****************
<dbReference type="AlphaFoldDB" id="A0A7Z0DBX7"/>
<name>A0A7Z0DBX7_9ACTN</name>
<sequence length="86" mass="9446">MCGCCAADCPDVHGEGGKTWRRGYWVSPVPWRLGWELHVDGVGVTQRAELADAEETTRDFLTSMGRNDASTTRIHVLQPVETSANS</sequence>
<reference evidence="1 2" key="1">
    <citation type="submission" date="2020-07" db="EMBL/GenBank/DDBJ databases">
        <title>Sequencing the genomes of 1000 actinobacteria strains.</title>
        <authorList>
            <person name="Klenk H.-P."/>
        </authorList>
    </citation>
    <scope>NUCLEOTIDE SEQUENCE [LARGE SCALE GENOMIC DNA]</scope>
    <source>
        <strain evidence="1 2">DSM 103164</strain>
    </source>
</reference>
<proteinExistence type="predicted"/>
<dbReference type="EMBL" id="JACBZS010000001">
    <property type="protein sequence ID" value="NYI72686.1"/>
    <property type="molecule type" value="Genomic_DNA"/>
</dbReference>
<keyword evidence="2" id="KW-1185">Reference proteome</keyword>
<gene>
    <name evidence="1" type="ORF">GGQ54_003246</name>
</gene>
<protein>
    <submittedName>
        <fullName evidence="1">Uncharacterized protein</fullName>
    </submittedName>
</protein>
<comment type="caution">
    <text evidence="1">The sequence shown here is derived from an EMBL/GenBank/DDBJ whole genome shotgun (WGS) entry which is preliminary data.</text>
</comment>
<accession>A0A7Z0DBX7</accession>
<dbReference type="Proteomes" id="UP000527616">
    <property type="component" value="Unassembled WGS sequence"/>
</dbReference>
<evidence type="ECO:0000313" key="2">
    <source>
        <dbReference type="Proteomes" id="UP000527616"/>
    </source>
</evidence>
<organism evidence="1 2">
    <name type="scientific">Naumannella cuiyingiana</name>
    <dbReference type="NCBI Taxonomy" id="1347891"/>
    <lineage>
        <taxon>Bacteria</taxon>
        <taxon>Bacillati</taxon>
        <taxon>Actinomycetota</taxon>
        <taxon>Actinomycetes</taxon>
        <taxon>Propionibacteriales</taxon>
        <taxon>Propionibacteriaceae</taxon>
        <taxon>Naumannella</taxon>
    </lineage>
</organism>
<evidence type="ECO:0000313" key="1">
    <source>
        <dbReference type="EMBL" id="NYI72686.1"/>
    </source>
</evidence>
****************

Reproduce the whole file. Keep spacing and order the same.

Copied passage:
<dbReference type="AlphaFoldDB" id="A0A7Z0DBX7"/>
<name>A0A7Z0DBX7_9ACTN</name>
<sequence length="86" mass="9446">MCGCCAADCPDVHGEGGKTWRRGYWVSPVPWRLGWELHVDGVGVTQRAELADAEETTRDFLTSMGRNDASTTRIHVLQPVETSANS</sequence>
<reference evidence="1 2" key="1">
    <citation type="submission" date="2020-07" db="EMBL/GenBank/DDBJ databases">
        <title>Sequencing the genomes of 1000 actinobacteria strains.</title>
        <authorList>
            <person name="Klenk H.-P."/>
        </authorList>
    </citation>
    <scope>NUCLEOTIDE SEQUENCE [LARGE SCALE GENOMIC DNA]</scope>
    <source>
        <strain evidence="1 2">DSM 103164</strain>
    </source>
</reference>
<proteinExistence type="predicted"/>
<dbReference type="EMBL" id="JACBZS010000001">
    <property type="protein sequence ID" value="NYI72686.1"/>
    <property type="molecule type" value="Genomic_DNA"/>
</dbReference>
<keyword evidence="2" id="KW-1185">Reference proteome</keyword>
<gene>
    <name evidence="1" type="ORF">GGQ54_003246</name>
</gene>
<protein>
    <submittedName>
        <fullName evidence="1">Uncharacterized protein</fullName>
    </submittedName>
</protein>
<comment type="caution">
    <text evidence="1">The sequence shown here is derived from an EMBL/GenBank/DDBJ whole genome shotgun (WGS) entry which is preliminary data.</text>
</comment>
<accession>A0A7Z0DBX7</accession>
<dbReference type="Proteomes" id="UP000527616">
    <property type="component" value="Unassembled WGS sequence"/>
</dbReference>
<evidence type="ECO:0000313" key="2">
    <source>
        <dbReference type="Proteomes" id="UP000527616"/>
    </source>
</evidence>
<organism evidence="1 2">
    <name type="scientific">Naumannella cuiyingiana</name>
    <dbReference type="NCBI Taxonomy" id="1347891"/>
    <lineage>
        <taxon>Bacteria</taxon>
        <taxon>Bacillati</taxon>
        <taxon>Actinomycetota</taxon>
        <taxon>Actinomycetes</taxon>
        <taxon>Propionibacteriales</taxon>
        <taxon>Propionibacteriaceae</taxon>
        <taxon>Naumannella</taxon>
    </lineage>
</organism>
<evidence type="ECO:0000313" key="1">
    <source>
        <dbReference type="EMBL" id="NYI72686.1"/>
    </source>
</evidence>